Halfalogue is still too much!!

Have you noticed this? There’s a rash of people wandering around wearing earphones – not the big ol’ over the ear jobbies, but the little ones with the thin white cord – AND talking very loudly to someone who one assumes is on the other end of the phone. Now is it just me or do you think these people are behaving like dumb apes? Clearly if there’s no phone conversation happening then they’re just mad, M.A.D, mad!

I’m sure we can all remember the marvellous Dom Joly’s take on this – I’ll admit to copying it on the New York subway one January many years ago – much to the bemusement of the Americans who hadn’t seen Trigger Happy TV back then!!

Well it is still going on and in some ways it’s much worse. Worse you say? Even though the adoption of mobile phones is almost total? Yes definitely worse.

The advancement of technology is such that you no longer need to physically hold aphone to your ear to have the conversation and the adoption of mobile technology as the premier communication channel means that all sorts of inane conversations are happening – all around you…look!

And that’s partly why the situation has got worse. It used to be that telling someone, loudly, on your mobile phone was seen by the people did it as a symbol of success, of power and their own importance. Well not anymore! The routine day to day banality that you can overhear is mind-numbingly tedious- it’s verbal diarrhea of the worst kind!!

In a study published sometime in 2010 this phenomenon was termed a “halfalogue”  and that sums it up brilliantly – you have to listen, well whilst the individual is in earshot anyway, to one half of a dialogue and the study found that to be extremely distracting – no sh*t Sherlock!   And believe me since 2010 it’s got a lot worse – as Deloitte showed in their 2017 survey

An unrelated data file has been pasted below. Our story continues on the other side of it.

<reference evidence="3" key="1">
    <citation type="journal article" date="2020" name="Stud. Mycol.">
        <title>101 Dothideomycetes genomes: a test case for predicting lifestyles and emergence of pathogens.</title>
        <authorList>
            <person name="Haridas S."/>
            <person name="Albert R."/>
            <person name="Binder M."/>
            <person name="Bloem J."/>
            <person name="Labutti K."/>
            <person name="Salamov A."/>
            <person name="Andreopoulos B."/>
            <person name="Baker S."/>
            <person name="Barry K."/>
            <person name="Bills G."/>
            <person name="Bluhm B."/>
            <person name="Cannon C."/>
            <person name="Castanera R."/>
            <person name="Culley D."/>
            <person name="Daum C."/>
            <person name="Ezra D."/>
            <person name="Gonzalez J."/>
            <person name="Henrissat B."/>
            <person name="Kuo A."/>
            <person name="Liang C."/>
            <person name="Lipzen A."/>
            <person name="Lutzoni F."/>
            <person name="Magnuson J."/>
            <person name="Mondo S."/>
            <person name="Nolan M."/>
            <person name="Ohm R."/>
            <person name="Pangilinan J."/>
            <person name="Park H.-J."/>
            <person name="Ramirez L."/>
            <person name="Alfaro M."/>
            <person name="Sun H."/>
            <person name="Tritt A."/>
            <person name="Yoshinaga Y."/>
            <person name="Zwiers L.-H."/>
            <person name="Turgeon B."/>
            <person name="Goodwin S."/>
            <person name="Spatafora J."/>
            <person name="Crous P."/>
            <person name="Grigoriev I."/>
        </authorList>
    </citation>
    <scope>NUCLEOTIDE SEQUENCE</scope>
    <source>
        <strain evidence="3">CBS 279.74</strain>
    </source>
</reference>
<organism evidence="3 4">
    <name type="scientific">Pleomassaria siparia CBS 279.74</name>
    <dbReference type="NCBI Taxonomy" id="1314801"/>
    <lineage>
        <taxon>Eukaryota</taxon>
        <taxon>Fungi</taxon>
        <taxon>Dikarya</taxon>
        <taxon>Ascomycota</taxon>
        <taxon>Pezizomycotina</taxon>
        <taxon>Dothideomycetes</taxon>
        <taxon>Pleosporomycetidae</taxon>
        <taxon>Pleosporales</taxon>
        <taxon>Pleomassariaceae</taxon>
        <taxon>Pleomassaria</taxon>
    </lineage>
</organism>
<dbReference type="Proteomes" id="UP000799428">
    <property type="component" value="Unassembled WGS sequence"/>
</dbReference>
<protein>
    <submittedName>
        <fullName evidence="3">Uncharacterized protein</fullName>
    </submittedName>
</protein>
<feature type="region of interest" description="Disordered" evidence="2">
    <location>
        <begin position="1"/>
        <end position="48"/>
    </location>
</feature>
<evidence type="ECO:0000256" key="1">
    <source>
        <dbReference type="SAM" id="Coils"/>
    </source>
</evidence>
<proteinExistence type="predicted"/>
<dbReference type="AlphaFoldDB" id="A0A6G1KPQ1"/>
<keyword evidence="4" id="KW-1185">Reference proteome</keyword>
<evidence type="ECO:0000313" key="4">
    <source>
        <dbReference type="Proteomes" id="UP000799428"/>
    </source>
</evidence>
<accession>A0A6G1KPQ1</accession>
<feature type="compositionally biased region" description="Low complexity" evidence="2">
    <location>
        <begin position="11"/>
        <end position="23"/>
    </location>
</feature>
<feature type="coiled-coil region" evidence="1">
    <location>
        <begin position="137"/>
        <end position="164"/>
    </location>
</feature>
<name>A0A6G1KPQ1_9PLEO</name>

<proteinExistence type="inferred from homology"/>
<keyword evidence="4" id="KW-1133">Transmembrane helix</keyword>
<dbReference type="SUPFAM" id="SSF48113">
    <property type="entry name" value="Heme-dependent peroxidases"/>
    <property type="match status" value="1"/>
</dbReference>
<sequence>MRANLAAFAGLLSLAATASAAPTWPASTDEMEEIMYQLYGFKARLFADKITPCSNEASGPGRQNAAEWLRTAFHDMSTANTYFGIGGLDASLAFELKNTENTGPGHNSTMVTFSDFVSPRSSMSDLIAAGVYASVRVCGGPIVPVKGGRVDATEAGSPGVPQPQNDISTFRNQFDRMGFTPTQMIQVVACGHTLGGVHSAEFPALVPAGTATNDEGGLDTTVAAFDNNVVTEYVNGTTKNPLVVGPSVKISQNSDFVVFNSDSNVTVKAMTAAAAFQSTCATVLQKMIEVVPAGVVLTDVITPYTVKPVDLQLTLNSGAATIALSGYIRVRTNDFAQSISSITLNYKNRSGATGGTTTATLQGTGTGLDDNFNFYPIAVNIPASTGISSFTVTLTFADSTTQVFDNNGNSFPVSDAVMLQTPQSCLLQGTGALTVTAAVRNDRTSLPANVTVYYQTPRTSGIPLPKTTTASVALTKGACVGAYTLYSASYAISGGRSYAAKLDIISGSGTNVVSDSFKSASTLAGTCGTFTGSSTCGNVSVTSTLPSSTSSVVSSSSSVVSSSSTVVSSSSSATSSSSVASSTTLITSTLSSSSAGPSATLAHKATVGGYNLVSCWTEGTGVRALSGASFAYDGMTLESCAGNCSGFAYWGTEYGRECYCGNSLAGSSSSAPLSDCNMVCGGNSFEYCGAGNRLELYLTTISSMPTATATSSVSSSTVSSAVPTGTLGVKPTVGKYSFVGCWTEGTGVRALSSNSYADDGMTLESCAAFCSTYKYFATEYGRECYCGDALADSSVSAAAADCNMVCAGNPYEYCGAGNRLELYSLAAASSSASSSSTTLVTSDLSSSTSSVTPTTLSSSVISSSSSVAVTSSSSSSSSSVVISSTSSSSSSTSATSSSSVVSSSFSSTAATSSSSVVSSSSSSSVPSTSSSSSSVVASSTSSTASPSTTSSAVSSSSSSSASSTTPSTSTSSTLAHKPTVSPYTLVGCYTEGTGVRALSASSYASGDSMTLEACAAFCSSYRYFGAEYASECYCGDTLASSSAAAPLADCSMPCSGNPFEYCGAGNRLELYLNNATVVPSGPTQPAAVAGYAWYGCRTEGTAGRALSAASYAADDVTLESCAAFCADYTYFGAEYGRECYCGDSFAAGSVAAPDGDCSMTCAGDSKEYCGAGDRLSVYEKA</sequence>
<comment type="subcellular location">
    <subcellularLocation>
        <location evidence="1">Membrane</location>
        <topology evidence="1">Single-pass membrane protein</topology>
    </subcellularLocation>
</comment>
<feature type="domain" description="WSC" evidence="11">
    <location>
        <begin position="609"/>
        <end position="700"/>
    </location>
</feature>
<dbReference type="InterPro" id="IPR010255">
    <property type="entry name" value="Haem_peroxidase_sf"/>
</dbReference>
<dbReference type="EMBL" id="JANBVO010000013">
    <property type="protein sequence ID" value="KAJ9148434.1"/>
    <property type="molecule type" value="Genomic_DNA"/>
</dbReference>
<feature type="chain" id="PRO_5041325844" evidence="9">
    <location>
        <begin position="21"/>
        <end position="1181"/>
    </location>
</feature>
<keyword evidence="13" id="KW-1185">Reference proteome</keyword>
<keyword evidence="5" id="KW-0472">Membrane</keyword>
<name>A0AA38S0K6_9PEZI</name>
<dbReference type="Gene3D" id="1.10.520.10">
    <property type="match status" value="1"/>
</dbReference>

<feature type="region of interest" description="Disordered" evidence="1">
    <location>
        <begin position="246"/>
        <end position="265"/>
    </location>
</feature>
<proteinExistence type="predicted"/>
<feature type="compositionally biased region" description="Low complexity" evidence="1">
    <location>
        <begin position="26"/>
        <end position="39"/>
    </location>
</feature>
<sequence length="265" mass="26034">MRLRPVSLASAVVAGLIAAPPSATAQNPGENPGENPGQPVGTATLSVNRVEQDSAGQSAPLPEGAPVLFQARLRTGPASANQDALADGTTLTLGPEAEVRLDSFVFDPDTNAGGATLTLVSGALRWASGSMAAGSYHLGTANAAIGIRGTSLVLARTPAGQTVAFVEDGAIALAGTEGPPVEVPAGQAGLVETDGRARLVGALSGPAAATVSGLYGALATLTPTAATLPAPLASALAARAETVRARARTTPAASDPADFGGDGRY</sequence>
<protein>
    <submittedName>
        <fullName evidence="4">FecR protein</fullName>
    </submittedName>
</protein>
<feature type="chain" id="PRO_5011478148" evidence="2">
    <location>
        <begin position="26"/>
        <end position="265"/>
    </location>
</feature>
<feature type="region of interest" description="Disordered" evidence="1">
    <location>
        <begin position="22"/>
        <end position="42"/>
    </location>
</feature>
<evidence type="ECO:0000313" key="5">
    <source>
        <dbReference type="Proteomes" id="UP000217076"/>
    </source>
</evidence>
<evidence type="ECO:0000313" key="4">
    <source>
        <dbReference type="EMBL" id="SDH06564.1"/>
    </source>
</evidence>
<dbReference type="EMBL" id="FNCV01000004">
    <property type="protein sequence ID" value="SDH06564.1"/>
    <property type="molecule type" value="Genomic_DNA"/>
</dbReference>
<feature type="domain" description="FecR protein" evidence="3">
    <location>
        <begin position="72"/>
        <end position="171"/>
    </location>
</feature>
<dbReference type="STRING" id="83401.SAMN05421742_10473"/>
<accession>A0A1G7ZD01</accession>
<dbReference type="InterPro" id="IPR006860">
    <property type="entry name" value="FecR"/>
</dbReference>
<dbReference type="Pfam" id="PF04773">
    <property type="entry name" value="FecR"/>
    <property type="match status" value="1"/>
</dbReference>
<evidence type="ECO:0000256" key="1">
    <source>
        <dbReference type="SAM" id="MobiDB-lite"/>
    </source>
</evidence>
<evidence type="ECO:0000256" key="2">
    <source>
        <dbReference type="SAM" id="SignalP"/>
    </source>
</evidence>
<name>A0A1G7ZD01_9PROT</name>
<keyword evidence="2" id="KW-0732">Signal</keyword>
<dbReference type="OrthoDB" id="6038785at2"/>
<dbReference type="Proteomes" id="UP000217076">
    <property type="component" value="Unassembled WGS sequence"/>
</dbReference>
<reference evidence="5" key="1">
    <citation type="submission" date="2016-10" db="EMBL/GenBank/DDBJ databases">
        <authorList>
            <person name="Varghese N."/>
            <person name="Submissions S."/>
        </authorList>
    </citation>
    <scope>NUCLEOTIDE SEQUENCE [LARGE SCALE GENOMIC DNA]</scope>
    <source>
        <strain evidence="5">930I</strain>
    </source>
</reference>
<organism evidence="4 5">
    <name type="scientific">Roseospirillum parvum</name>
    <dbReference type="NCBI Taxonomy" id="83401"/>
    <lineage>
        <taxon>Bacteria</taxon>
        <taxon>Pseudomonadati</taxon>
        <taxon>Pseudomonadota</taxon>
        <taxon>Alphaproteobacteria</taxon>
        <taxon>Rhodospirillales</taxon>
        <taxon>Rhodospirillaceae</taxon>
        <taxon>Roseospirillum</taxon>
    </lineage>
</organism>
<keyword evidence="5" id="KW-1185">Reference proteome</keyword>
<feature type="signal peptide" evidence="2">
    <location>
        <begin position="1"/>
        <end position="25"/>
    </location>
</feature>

So why do these people do it?

In 2013 Susan Krauss Whitbourne, Ph.D. wrote the following:

“…people feel that talking on the cell phone somehow isolates them from the people in their immediate vicinity. The deeper they get into their conversations, the more removed they feel from those who are physically present and the more engaged they become in the conversation itself. Unfortunately for them, and for their unwilling listeners, they are anything but isolated.”

Too damn right Dr Whitbourne!!

Is there a solution?  Well clearly there are tactics to stop this…

…this video has been watched over 15million times!!

But humour aside thankfully we can turn to “The Gentleman’s Gazette” for a solution written back in December 2015.

Cell Phone Etiquette Guidelines

  • Employ the Golden Rule: treat others as you want to be treated. Expect that less self-aware companions may not reciprocate.
    Treat in-person interactions as sacrosanct.
  • Is something worth leaving the room for? You probably wouldn’t excuse yourself from a room just to peruse news updates, so save anything not requiring an immediate response for later.
  • That being said, excuse yourself when needed. If you get an urgent work call at dinner with friends, take it in another room or outside the restaurant to avoid holding up everyone else’s conversation.
  • In the office, mirror the behavior of an esteemed colleague if no cell phone policy has been created. However, keep your ringer off and your phone in your pocket during conversations and meetings.
  • Avoid talking on your phone in close quarters with strangers – elevators, planes, bathrooms, trains, etc., where other people will be forced to hear your every word.


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